The Brownfield vs Greenfield Myth
There has been a lot of talk about brownfield development and some claims that a new settlement is not necessary because brownfield housing development can provide for all of Hart’s housing needs. Brownfield housing development is the reuse of property or land for residential use where it was previously used for something else, for example office space, industrial land, military use or farm buildings.
One group in particular from outside of Hook is putting forward the suggestion that the Hart consultation is a simple choice between brownfield and greenfield development. But no matter how much they repeat it does not make it any more true. The CPRE, an organisation with laudable aims, appears to have now fallen for this fiction and hijacking of the term “sustainable development”.
Hart’s housing strategy is brownfield first, but Hart cannot propose development on sites that are in commercial use or that have not been put forward for housing. If they were to do so then the Local Plan would fail inspection again at the first hurdle and this would be a disaster. Even hypothetically utilising these unavailable brownfield sites would demand construction at inner city density in order to meet Hart’s objectively assessed housing need. We cannot believe that CPRE are promoting building at such a density in Hart. That would not be sustainable.
Hart are actually consulting on which of Hart’s green fields should be selected for housing in the event that there is insufficient brownfield land to meet the housing need. Given the vast expansion of the existing towns and villages in Hart already, with Hook alone having a 25% expansion approved for this Local Plan period, the only suitable and truly sustainable option is a new settlement to allow for a planned increase in infrastructure. Just expanding existing towns and villages either piecemeal or with “urban extensions” is still building on green fields, but in a way that will not provide the opportunity to build extra schools, roads and health facilities that the thousands of new Hart residents will require. That would not be sustainable.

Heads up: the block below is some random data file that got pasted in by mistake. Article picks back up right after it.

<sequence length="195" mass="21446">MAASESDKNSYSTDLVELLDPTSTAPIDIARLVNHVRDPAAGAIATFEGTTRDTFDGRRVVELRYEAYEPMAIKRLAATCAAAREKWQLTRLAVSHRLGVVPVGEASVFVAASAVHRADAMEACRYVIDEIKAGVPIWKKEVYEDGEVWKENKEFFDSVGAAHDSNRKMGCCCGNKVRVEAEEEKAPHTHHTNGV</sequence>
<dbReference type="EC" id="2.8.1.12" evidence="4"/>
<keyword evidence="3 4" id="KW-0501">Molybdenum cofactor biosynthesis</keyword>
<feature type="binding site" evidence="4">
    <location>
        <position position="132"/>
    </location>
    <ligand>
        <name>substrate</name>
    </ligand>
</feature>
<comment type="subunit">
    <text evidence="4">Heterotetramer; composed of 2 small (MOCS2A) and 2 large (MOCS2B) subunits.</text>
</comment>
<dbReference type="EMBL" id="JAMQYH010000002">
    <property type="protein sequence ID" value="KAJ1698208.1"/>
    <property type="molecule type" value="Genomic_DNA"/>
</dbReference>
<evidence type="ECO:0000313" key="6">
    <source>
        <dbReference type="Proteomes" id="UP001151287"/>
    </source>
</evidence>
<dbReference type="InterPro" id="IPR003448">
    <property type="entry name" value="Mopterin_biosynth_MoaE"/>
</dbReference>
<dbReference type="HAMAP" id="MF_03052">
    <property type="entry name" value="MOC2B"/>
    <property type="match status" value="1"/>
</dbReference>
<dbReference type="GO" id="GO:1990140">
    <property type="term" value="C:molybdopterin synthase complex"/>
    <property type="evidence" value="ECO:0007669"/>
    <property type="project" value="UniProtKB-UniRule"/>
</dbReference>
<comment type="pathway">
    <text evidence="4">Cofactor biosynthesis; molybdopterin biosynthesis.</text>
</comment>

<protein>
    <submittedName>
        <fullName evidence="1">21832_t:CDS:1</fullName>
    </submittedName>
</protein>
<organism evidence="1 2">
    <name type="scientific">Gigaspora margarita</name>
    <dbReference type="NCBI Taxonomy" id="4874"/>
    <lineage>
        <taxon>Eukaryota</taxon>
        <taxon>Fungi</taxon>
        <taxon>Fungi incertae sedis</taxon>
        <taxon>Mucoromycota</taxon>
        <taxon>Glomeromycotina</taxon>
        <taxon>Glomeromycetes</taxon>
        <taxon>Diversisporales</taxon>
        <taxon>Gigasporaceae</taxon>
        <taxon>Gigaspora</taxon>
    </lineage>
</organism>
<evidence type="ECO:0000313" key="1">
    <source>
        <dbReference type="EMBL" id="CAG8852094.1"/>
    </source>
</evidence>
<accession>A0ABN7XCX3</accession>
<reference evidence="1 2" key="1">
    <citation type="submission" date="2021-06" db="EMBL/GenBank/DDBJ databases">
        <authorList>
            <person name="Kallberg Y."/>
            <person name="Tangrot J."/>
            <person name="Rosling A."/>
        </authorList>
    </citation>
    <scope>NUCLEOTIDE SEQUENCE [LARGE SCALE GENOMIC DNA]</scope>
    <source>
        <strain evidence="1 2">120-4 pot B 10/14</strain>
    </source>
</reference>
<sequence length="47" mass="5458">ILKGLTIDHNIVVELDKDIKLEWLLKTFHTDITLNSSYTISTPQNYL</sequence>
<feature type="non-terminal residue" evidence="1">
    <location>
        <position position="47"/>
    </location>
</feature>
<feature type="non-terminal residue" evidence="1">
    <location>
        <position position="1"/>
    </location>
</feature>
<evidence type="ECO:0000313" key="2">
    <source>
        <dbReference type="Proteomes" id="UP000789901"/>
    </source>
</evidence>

Elimination of all potential commercial property space in Hart is in fact extremely short-sighted. Even the Enterprise M3 Local Enterprise Partnership which is urging more housing would not want to see commercial space becoming rare and expensive. There is already an acknowledged shortage within Hart of small business units and light industrial space. Larger available office space provides options for small local businesses to grow without leaving the area. A thriving local economy needs a balance of housing and business to provide employment opportunities locally and avoid all of these new residents having to take to the roads and railways to commute out of the area for work on already busy transport links. That would not be sustainable.
There is very little brownfield land in Hart but there is an amusing “brownfield site slideshow”, made available by campaigners whose aim is to push development away from their village, to supposedly “demonstrate” how much brownfield land is available for housing. If you happen to see it, do bear in mind that:
- Several of the sites are already being developed for housing (and therefore counted in existing housing build numbers!) such as Landata House and Greenwell in Hook, Sun Park and others.
- Several of the sites are being converted to other commercial uses, e.g. Warehousing at Pyestock and retail development on Fleet Road where M&S are looking to move to an expanded new store.
- Several of the sites are in fact just one vacant floor (or even a partial floor) in an otherwise occupied office building!
Now perhaps the future really is an office building with some adjacent floorspace being residential, but can anyone imagine this being attractive to either residential or commercial tenants?!
This current consultation is clearly not about a choice between brownfield and greenfield development, it is about the best way to provide Hart’s required housing with essential supporting infrastructure and only a new settlement can achieve that. For more, please refer to our previous article hookdevaction.org.uk/hart-housing-consultation-restarted-your-action-needed.